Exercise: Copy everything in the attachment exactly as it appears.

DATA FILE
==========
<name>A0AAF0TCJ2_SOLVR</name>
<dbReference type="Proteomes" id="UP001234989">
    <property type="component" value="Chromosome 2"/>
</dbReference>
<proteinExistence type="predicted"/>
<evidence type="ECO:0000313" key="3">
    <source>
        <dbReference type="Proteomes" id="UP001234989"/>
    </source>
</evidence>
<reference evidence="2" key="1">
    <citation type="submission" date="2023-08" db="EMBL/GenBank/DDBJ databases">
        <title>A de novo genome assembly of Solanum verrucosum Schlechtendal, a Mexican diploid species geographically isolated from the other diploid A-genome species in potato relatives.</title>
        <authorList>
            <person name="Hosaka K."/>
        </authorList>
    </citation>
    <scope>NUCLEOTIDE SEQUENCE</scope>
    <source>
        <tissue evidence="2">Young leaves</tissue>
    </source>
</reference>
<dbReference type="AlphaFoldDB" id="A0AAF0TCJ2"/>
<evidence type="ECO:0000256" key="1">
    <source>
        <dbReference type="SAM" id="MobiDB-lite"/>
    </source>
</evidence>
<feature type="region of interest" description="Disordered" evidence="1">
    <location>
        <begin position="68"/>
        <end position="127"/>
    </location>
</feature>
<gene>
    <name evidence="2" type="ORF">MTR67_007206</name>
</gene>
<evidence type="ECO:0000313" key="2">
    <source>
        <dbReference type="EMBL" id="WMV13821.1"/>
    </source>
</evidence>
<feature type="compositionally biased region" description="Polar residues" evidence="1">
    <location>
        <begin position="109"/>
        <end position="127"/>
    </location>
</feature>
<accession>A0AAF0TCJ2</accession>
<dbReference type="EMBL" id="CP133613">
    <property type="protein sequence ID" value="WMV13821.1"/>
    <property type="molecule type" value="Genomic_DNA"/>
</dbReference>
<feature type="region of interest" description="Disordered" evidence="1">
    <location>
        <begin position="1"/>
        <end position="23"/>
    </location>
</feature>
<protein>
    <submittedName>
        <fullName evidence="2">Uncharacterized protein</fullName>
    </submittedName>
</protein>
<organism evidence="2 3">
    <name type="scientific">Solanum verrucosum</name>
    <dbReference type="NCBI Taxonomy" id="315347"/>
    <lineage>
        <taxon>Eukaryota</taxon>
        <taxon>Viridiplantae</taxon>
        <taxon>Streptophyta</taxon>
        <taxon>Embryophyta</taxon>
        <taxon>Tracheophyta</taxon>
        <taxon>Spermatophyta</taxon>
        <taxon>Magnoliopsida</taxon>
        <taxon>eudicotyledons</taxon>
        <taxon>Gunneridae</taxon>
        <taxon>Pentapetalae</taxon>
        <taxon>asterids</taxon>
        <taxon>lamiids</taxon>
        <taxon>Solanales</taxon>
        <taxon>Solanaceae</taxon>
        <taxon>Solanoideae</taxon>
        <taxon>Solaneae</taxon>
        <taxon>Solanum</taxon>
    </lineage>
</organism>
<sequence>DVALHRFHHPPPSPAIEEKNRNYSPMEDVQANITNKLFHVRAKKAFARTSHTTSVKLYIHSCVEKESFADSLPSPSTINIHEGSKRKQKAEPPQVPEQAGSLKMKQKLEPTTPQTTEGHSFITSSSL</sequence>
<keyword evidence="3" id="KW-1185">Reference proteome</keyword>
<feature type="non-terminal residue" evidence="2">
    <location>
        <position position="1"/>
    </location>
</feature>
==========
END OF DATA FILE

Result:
<name>A0AAF0TCJ2_SOLVR</name>
<dbReference type="Proteomes" id="UP001234989">
    <property type="component" value="Chromosome 2"/>
</dbReference>
<proteinExistence type="predicted"/>
<evidence type="ECO:0000313" key="3">
    <source>
        <dbReference type="Proteomes" id="UP001234989"/>
    </source>
</evidence>
<reference evidence="2" key="1">
    <citation type="submission" date="2023-08" db="EMBL/GenBank/DDBJ databases">
        <title>A de novo genome assembly of Solanum verrucosum Schlechtendal, a Mexican diploid species geographically isolated from the other diploid A-genome species in potato relatives.</title>
        <authorList>
            <person name="Hosaka K."/>
        </authorList>
    </citation>
    <scope>NUCLEOTIDE SEQUENCE</scope>
    <source>
        <tissue evidence="2">Young leaves</tissue>
    </source>
</reference>
<dbReference type="AlphaFoldDB" id="A0AAF0TCJ2"/>
<evidence type="ECO:0000256" key="1">
    <source>
        <dbReference type="SAM" id="MobiDB-lite"/>
    </source>
</evidence>
<feature type="region of interest" description="Disordered" evidence="1">
    <location>
        <begin position="68"/>
        <end position="127"/>
    </location>
</feature>
<gene>
    <name evidence="2" type="ORF">MTR67_007206</name>
</gene>
<evidence type="ECO:0000313" key="2">
    <source>
        <dbReference type="EMBL" id="WMV13821.1"/>
    </source>
</evidence>
<feature type="compositionally biased region" description="Polar residues" evidence="1">
    <location>
        <begin position="109"/>
        <end position="127"/>
    </location>
</feature>
<accession>A0AAF0TCJ2</accession>
<dbReference type="EMBL" id="CP133613">
    <property type="protein sequence ID" value="WMV13821.1"/>
    <property type="molecule type" value="Genomic_DNA"/>
</dbReference>
<feature type="region of interest" description="Disordered" evidence="1">
    <location>
        <begin position="1"/>
        <end position="23"/>
    </location>
</feature>
<protein>
    <submittedName>
        <fullName evidence="2">Uncharacterized protein</fullName>
    </submittedName>
</protein>
<organism evidence="2 3">
    <name type="scientific">Solanum verrucosum</name>
    <dbReference type="NCBI Taxonomy" id="315347"/>
    <lineage>
        <taxon>Eukaryota</taxon>
        <taxon>Viridiplantae</taxon>
        <taxon>Streptophyta</taxon>
        <taxon>Embryophyta</taxon>
        <taxon>Tracheophyta</taxon>
        <taxon>Spermatophyta</taxon>
        <taxon>Magnoliopsida</taxon>
        <taxon>eudicotyledons</taxon>
        <taxon>Gunneridae</taxon>
        <taxon>Pentapetalae</taxon>
        <taxon>asterids</taxon>
        <taxon>lamiids</taxon>
        <taxon>Solanales</taxon>
        <taxon>Solanaceae</taxon>
        <taxon>Solanoideae</taxon>
        <taxon>Solaneae</taxon>
        <taxon>Solanum</taxon>
    </lineage>
</organism>
<sequence>DVALHRFHHPPPSPAIEEKNRNYSPMEDVQANITNKLFHVRAKKAFARTSHTTSVKLYIHSCVEKESFADSLPSPSTINIHEGSKRKQKAEPPQVPEQAGSLKMKQKLEPTTPQTTEGHSFITSSSL</sequence>
<keyword evidence="3" id="KW-1185">Reference proteome</keyword>
<feature type="non-terminal residue" evidence="2">
    <location>
        <position position="1"/>
    </location>
</feature>